The courts dealing with Brighton and Hove cases face more delays after criminal barristers voted in favour of an all-out strike from Monday 5 September.
Dozens of cases at Lewes Crown Court and its satellite crown courts in Brighton, Hove and Chichester have already been delayed since the start of the current industrial action.
But this morning (Monday 22 August), criminal barristers in England and Wales have voted to start an all-out strike next month in a row with the government over jobs and pay.
Members of the Criminal Bar Association (CBA) have been walking out on alternate weeks but were balloted on whether to escalate the industrial action with an indefinite, uninterrupted strike that would start on Monday 5 September.
The ballot closed at midnight yesterday (Sunday 21 August) and the result was announced this morning.
CBA vice-chair Kirsty Brimelow said that this was “last-resort action” over a demand for less money than it costs the government for the courts to sit empty.
She told BBC Breakfast: “The effect (of the strike) will be that the courts continue to sit empty with trials and cases not being heard. It is a last-resort action.
“The remedy is for an injection of money into the backlog of cases, which currently stands at 60,000 cases, that barristers are working on that will cost the government only £1.1 million per month.
“Currently, it’s costing much more for the courts to sit empty.”
According to Ministry of Justice (MoJ) figures, more than 6,000 court hearings have been disrupted a result of the dispute over conditions and government-set fees for legal aid advocacy work.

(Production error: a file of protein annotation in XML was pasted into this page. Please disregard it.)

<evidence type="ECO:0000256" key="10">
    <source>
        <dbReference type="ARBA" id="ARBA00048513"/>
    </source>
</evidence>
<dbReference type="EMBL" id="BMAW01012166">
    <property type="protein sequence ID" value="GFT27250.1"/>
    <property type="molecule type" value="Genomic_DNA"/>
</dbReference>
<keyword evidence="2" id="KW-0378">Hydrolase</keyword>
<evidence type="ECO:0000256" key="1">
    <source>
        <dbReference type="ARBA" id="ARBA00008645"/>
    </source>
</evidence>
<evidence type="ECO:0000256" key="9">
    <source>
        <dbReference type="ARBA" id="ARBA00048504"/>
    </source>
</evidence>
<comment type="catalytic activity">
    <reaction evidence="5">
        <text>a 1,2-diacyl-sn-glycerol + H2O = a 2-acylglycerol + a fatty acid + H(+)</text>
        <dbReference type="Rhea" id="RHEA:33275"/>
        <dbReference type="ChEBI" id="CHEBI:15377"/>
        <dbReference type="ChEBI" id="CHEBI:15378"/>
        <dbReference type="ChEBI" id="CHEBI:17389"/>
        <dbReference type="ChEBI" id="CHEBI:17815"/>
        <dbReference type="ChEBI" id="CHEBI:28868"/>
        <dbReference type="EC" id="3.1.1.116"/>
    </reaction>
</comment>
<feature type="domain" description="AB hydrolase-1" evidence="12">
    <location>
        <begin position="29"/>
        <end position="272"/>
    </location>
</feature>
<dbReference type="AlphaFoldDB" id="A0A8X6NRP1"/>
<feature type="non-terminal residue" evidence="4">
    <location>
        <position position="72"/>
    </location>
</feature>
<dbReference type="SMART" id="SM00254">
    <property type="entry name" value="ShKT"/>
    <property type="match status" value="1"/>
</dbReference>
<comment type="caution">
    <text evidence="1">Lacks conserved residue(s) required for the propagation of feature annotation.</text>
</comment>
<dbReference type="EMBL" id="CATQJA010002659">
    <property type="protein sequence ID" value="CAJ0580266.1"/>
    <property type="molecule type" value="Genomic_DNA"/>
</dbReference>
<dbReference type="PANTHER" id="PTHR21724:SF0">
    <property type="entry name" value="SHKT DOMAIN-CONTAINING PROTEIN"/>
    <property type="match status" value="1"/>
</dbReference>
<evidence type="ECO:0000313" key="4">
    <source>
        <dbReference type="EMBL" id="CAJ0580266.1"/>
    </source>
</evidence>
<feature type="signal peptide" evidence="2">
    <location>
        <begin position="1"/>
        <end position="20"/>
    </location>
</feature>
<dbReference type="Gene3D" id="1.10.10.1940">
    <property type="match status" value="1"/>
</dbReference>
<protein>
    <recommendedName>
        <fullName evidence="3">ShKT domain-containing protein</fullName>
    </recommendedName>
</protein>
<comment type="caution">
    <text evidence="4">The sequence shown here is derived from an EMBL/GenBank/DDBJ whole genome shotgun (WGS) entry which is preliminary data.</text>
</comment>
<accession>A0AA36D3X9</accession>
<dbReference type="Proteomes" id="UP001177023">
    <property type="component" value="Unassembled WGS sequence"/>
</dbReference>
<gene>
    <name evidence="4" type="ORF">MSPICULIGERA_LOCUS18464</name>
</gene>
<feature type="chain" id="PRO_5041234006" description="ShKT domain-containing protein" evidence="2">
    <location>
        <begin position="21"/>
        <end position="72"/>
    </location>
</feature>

Data released under freedom of information laws show that during the first 19 days of industrial action – between Monday 27 June and Friday 5 August – there were 6,235 court cases disrupted, including 1,415 trials, across England and Wales.
Criminal barristers are due to receive a 15 per cent fee rise from the end of September, meaning they will earn £7,000 more a year.
But there has been anger that the proposed pay rise will not be made effective immediately and will only apply to new cases, not those already sitting in the backlog waiting to be dealt with by courts.
Justice Minister Sarah Dines said: “This is an irresponsible decision that will only see more victims face further delays and distress.
“The escalation of strike action is wholly unjustified considering we are increasing criminal barristers’ fees by 15 per cent, which will see the typical barrister earn around £7,000 more a year.”
The MoJ previously said that it had “repeatedly explained” to the CBA that backdating pay would require a “fundamental change” in how fees are paid, adding: “That reform would cost a disproportionate amount of taxpayers’ money and would take longer to implement, meaning barristers would have to wait longer for payment.”